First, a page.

Getting regular exercise can be a crucial step in preventing and managing hemorrhoids. But it is important to consider how various types of physical activity may impact the area that is prone to hemorrhoids.
You should generally avoid activities that put a high level of strain on your abdomen and back, such as squats and weightlifting. It is also important to listen to your body and stop any exercise that causes a significant amount of pain. The exercise that is the most problematic can vary from person to person.
No matter what type of physical activity seems to work well for you, staying hydrated while working out is a must when it comes to performing your best and avoiding unnecessary complications.
Several over-the-counter products can help to reduce your hemorrhoid symptoms. Some of the most common options include Preparation H, other creams that contain the same active ingredient, and pads that contain witch hazel.
You may also find relief by adding mineral oil to yogurt, applesauce, or another breakfast or lunch food with a similar consistency.
However, these are generally not ideal long-term solutions. You should see a doctor instead of continuing to take these medications if your hemorrhoids do not improve or keep coming back after treating them with over-the-counter remedies.
You also have several options for managing less severe hemorrhoid symptoms at home. Increasing your fiber intake is often the most significant step you can take when it comes to minimizing the severity of the symptoms you experience and making you less susceptible to developing future hemorrhoids.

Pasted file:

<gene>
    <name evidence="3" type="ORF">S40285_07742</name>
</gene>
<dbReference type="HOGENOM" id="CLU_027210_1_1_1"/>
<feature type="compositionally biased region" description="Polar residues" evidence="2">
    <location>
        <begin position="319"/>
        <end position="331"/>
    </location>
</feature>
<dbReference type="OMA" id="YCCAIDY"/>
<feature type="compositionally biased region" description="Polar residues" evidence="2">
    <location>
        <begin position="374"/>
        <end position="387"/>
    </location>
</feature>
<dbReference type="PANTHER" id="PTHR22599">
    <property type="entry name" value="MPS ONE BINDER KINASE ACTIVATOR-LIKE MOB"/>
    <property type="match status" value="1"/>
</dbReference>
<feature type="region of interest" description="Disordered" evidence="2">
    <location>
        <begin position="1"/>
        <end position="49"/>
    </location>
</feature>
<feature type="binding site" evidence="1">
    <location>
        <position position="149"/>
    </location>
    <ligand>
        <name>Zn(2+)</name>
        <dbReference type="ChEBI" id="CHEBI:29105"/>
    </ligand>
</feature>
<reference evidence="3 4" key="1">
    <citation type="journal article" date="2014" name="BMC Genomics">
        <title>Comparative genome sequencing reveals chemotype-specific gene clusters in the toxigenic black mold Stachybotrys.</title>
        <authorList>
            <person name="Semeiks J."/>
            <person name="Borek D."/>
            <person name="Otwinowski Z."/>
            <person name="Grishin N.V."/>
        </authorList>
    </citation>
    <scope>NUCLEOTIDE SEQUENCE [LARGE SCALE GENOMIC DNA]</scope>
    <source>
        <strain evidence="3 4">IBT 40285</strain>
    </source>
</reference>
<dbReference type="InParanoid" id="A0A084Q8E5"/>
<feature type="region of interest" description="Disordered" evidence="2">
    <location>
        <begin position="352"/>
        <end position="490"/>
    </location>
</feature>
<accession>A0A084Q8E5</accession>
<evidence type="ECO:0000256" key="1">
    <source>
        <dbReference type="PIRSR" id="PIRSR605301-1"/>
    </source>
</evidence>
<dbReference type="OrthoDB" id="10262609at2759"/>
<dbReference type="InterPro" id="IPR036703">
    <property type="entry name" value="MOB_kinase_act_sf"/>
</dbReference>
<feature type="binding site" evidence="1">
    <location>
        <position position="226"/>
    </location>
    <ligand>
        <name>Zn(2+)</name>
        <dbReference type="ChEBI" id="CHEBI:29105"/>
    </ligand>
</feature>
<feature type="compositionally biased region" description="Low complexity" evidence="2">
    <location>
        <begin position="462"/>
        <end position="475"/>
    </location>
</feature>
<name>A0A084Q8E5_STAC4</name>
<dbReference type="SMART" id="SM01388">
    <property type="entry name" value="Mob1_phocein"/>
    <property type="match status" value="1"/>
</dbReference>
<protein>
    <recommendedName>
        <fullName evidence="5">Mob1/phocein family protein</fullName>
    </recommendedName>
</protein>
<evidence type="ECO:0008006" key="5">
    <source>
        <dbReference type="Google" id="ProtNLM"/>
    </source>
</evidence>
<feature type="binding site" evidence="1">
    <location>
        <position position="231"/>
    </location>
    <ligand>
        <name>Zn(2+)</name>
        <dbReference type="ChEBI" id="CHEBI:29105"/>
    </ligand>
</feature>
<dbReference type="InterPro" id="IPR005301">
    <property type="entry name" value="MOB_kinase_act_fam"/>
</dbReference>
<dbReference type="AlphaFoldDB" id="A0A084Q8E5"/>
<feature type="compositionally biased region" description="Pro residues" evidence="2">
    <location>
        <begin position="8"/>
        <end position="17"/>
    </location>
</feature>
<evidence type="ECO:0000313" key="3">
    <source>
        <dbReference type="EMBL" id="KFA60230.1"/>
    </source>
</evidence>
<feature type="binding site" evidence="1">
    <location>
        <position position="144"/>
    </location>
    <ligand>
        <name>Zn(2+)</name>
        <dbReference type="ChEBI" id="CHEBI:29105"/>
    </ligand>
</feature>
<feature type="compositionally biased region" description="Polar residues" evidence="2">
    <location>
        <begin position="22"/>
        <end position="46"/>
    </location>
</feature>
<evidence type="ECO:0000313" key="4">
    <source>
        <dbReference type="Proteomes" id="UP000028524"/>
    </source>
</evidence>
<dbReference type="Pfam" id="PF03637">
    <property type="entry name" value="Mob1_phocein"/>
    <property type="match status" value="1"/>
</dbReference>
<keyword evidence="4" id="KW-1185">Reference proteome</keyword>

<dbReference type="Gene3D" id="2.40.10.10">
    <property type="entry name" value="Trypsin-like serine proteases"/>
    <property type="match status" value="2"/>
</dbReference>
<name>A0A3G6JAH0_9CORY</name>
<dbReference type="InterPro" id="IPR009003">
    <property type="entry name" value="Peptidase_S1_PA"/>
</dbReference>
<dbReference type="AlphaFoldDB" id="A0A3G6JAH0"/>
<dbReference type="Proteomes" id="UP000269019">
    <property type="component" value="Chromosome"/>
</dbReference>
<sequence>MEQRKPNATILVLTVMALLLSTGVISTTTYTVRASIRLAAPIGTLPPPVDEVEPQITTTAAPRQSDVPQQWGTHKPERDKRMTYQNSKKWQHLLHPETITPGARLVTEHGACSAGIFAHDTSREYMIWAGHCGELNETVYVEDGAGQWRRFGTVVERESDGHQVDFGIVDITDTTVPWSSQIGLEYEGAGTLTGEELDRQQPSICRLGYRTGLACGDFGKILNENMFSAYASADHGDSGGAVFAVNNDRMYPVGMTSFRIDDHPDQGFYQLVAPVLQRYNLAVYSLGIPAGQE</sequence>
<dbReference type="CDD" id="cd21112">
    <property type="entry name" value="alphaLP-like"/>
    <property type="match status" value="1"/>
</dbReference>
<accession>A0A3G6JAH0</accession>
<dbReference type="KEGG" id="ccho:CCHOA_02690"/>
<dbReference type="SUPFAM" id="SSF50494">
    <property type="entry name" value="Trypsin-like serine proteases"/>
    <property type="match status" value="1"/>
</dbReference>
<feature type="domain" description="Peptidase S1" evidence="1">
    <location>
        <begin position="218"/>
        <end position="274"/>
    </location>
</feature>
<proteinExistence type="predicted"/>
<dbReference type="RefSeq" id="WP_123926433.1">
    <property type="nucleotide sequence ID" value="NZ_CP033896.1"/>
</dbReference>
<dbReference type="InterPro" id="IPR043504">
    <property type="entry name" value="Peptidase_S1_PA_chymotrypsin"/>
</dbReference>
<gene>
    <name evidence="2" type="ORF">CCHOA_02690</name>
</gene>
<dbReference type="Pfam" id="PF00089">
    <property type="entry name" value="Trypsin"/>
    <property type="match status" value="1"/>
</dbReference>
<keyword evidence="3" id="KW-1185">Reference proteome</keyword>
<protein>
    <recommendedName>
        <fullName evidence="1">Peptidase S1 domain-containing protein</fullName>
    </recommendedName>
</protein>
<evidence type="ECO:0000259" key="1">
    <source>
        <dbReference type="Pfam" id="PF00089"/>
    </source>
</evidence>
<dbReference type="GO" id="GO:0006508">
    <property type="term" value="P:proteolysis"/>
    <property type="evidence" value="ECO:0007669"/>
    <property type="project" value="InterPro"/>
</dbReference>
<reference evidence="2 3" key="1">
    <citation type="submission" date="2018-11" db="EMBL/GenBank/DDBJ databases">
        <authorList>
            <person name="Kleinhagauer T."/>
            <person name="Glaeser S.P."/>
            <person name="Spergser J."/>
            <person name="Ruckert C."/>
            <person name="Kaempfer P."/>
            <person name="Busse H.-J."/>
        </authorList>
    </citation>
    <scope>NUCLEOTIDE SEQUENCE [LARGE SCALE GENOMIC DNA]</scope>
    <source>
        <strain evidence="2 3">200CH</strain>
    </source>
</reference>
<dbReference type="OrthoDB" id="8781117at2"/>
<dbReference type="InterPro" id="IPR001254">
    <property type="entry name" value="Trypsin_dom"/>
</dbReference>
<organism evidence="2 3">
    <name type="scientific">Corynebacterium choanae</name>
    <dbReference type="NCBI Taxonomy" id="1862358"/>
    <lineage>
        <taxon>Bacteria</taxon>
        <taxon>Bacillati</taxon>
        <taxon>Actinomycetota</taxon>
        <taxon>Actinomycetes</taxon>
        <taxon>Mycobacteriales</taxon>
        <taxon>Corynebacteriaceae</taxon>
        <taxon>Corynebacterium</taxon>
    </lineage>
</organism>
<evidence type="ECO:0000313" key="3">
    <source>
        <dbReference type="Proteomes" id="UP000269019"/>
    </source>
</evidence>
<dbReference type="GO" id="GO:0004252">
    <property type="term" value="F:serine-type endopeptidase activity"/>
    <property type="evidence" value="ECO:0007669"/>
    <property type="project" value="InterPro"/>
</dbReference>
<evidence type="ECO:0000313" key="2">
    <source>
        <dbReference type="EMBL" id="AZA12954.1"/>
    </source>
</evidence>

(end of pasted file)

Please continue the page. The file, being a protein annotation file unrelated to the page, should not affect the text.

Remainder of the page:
This is generally best done by consuming more foods that are high in fiber. Taking a fiber supplement can also help you reach the recommended 20–30 grams of fiber consumed each day.
Other simple changes you can make that may help you lessen your hemorrhoid symptoms at home include:
Using the restroom as soon as you notice you need to, instead of waiting for a time that may be more convenient
Elevating your feet while using the restroom
Trying a sitz bath
Like over-the-counter medications, you should see a doctor if your symptoms do not improve after trying at-home hemorrhoid treatment options.
Some hemorrhoids go away on their own or after trying various at-home remedies, but you may still need to see a doctor if your symptoms persist or keep coming back. You should also see a doctor if you experience severe pain or bleeding that interferes with other aspects of your life.
Although cycling does not directly cause hemorrhoids, it can make them significantly more painful and difficult to manage. Serious bikers may be able to take advantage of several at-home treatment options or try special seats to make their symptoms more manageable.
Cycling and hemorrhoids | Road Bike Rider
6 self-help tips for hemorrhoid flare-ups | Harvard Health Publishing
Best bike seat for hemorrhoids: Comfy and supportive all the way! | The Mountain Bike
Exercising with hemorrhoids: The do's & don'ts | Los Angeles Colon & Rectal